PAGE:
I started doing Yoga about a year ago with my wife and daughter. I’m the only one still doing it. I think it is great because it loosens up my entire body. It definitely enhances your unicycle riding.

I was looking up information on the “crescent” pose, when I came across this quote:

One of the principles of yoga is not to seek the fruits of your actions. Practice for its own sake, without regard to success or failure. This is the way to equanimity. --Baron Baptiste

Thinking about the quote, I wonder if the same principle applies to unicycling. I can see how adopting this attitude might make us more willing to persevere while learning new and difficult unicycling techniques.

I’m sure I would have given up unicycling in the first week if I didn’t have this attitude.

Not sure if it’s just a beginner problem. I had this problem too and it got worse and worse. At one point it got so bad I couldn’t keep it in check with ibuprofen anymore and I couldn’t keep my knee bent for more than half an hour. My doctor recommended two weeks of regular ibuprofen - not just as needed - to get the inflammation under control combined with exercise. It sounds counter intuitive to exercise the joint that is hurting, but it really helps!

The one exercise that really helped me to get rid of the knee pain entirely is a variation of a one legged squat: Standing up lift one leg slightly so you are on one foot, then bend the leg you are standing on slightly. Use your free leg to “draw” circles on the ground hovering just a fraction of an inch over the ground. Do 5 circles clockwise and 5 counterclockwise. Switch legs. As you get better, bend your weight bearing leg more and do more circles. I worked my way up to 10 circles in each direction.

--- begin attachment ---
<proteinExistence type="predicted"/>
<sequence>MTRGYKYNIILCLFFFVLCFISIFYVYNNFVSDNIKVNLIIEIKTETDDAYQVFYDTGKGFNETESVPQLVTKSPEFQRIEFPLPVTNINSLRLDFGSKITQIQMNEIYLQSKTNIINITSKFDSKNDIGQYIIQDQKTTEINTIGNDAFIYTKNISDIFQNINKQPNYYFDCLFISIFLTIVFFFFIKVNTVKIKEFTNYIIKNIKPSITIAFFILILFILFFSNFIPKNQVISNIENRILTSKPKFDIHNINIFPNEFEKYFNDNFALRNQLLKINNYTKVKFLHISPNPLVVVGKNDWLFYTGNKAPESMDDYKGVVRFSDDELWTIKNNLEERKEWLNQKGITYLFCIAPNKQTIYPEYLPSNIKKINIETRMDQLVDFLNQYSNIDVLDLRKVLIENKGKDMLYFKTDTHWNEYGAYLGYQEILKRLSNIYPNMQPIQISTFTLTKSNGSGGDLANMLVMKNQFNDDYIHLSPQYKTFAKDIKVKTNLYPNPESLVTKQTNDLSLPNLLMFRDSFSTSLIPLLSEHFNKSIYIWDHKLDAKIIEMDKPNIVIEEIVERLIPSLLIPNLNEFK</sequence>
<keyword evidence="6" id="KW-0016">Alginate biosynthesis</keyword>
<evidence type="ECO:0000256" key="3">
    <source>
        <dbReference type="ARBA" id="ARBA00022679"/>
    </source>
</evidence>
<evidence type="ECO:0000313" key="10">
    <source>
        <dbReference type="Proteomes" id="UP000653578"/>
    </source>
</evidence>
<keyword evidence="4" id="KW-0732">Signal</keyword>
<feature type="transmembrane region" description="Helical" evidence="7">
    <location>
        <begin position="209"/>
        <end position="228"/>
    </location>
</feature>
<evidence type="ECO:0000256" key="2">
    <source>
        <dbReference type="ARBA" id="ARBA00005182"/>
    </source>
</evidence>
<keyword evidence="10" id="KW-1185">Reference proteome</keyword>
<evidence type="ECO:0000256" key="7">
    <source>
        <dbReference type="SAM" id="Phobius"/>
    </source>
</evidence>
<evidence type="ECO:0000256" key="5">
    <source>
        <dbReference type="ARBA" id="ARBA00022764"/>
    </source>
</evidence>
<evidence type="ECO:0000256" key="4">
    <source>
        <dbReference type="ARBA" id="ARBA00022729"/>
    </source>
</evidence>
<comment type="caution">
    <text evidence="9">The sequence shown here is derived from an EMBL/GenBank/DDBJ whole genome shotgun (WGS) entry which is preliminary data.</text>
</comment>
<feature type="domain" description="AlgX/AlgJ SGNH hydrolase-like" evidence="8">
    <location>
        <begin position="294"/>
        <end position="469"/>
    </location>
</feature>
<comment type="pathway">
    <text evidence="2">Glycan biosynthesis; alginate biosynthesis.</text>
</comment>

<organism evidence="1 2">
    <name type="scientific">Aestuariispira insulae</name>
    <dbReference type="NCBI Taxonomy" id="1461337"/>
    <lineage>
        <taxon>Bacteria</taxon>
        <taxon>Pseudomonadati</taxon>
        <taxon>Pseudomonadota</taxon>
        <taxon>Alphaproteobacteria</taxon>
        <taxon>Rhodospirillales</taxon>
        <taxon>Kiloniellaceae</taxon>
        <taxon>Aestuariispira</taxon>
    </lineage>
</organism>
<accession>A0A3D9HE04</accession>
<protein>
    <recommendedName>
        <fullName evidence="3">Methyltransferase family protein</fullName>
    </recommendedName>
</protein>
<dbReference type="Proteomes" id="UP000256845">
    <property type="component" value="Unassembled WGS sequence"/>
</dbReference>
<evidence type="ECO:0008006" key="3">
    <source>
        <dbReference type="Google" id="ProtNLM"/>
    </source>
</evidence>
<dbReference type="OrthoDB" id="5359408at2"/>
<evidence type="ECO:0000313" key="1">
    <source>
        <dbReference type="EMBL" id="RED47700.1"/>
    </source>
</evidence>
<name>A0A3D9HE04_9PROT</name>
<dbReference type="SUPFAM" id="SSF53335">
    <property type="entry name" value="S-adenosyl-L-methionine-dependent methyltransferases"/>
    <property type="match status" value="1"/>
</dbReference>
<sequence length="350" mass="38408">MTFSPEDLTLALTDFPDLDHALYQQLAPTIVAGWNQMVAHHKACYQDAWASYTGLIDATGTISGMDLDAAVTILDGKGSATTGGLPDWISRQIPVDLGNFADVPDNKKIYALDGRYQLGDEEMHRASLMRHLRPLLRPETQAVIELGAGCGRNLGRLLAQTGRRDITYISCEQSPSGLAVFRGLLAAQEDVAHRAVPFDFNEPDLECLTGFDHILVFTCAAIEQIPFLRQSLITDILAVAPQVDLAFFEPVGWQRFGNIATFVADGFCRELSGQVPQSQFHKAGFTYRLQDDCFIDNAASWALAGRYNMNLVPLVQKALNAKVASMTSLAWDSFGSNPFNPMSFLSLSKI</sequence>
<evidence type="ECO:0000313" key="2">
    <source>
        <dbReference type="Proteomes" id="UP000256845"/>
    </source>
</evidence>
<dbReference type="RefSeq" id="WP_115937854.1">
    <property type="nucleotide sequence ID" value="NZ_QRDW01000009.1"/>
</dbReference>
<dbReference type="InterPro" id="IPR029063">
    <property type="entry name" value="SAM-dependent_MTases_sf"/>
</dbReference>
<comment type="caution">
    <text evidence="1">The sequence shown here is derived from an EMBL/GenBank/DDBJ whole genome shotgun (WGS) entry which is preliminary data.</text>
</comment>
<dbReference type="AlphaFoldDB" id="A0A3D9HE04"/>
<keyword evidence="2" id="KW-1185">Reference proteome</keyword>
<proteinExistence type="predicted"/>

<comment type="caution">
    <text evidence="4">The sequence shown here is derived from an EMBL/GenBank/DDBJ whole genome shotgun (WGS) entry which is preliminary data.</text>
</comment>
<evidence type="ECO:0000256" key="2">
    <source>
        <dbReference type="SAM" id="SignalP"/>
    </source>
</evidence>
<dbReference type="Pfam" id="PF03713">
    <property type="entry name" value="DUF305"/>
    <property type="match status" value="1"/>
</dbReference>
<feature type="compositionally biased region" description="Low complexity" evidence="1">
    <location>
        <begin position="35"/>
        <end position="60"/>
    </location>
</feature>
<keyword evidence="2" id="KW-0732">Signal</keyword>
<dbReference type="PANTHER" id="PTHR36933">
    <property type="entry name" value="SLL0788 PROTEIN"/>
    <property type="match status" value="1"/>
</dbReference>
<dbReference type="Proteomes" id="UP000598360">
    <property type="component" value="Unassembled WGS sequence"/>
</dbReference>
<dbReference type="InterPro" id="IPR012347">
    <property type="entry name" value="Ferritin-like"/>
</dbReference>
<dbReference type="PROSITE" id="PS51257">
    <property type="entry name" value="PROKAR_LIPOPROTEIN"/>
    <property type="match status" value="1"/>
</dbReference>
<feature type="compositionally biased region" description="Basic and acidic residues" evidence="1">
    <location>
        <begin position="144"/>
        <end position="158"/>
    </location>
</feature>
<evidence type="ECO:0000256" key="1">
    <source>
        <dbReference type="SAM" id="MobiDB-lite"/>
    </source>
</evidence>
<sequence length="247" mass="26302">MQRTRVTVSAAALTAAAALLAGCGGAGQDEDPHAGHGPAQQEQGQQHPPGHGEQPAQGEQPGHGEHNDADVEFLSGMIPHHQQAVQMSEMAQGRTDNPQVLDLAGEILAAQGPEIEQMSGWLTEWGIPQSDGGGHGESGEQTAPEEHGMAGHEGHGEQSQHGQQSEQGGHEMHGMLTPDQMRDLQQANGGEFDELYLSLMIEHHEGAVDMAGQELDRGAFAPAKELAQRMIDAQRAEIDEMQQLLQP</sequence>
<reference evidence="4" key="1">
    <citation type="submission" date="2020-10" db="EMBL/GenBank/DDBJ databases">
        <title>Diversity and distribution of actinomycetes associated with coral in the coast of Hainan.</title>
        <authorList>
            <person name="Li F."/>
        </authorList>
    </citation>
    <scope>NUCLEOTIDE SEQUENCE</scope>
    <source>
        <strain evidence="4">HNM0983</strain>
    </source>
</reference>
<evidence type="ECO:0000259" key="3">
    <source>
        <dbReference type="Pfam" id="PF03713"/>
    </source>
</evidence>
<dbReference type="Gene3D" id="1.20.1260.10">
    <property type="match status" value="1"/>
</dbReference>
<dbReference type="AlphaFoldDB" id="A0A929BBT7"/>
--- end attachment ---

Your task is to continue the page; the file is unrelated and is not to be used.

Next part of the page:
I think this exercise helps with lateral stability in the knee. After doing this for a few weeks my knee problems have completely gone away and haven’t come back.

elpuebloUNIdo - Some of the best riders are very strong with that mentality.

They would keep trying over and over maybe walk away for a while, but come back and try again. I don’t think I have that same tenasity:( Once I tried a line a bunch, I finally nailed it on the 12th attempt:o

Ryan Kremsater trying to ride the skinny, first attemt @ 1:59 (same as the one @ 3:11) is a perfect example. When I asked him about it he said he eventually got it on another ride, but not on film.
SnowMuni 2012
(edit: I don’t know why it didn’t show the inset of the video)

KH has said he’d try a line (esp trials) sometimes for months.

Just a silly thought I had, and probably way off the mark, as I don’t do martial arts, but maybe yoga is to unicycling as Tai Chi is to Kung Fu -a sort of internal, non-applied version of things, without all the violence and bruising.

Not a good anogy IMO. But I think there are prob quite a few non uni things, as cross training, that would help. I know juggling has improved my riding and piano has improved my juggling, so I bet piano has helped my unicycling, I just haven’t had the back to back experience to notice the difference of practicing piano and not when riding regularly (I have noticed while juggling).